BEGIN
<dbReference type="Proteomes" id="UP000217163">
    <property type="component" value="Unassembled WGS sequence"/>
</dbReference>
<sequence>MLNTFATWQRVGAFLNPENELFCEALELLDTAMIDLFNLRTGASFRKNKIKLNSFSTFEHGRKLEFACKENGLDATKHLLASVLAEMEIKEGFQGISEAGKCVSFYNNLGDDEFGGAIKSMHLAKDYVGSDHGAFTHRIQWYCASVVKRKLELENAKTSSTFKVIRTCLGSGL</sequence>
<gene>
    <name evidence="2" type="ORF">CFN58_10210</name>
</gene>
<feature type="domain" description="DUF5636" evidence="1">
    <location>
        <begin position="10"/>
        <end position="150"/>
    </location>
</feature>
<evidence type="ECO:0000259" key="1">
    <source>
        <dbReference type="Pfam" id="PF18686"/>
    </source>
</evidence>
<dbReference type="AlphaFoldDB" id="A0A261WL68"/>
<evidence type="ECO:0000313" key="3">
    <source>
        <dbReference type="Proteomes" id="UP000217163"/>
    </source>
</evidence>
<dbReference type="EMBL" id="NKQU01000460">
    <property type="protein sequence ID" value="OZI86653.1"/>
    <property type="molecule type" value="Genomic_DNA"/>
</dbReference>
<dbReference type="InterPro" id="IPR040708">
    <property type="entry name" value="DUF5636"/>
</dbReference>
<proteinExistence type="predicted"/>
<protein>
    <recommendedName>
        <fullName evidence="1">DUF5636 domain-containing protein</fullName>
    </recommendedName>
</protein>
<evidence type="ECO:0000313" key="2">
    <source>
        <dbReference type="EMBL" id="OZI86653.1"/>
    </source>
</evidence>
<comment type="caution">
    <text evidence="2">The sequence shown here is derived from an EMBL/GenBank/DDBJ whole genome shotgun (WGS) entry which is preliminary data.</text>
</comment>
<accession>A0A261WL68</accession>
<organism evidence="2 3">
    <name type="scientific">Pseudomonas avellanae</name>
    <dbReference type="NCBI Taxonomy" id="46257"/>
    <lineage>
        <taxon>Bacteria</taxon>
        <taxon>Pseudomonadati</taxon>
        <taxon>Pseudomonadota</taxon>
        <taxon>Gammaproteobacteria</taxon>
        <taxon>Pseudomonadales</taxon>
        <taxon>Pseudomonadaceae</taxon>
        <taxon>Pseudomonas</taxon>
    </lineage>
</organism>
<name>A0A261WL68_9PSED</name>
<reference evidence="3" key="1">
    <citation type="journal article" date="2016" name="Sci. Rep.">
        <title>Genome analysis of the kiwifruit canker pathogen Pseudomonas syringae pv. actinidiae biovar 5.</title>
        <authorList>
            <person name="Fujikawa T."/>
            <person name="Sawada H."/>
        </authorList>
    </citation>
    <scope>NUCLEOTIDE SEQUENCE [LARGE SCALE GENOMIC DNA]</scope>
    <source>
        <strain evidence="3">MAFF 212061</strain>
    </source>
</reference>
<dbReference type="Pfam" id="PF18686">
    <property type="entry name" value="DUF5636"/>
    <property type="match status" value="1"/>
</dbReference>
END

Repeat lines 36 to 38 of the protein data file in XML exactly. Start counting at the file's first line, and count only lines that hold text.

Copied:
    </recommendedName>
</protein>
<evidence type="ECO:0000313" key="2">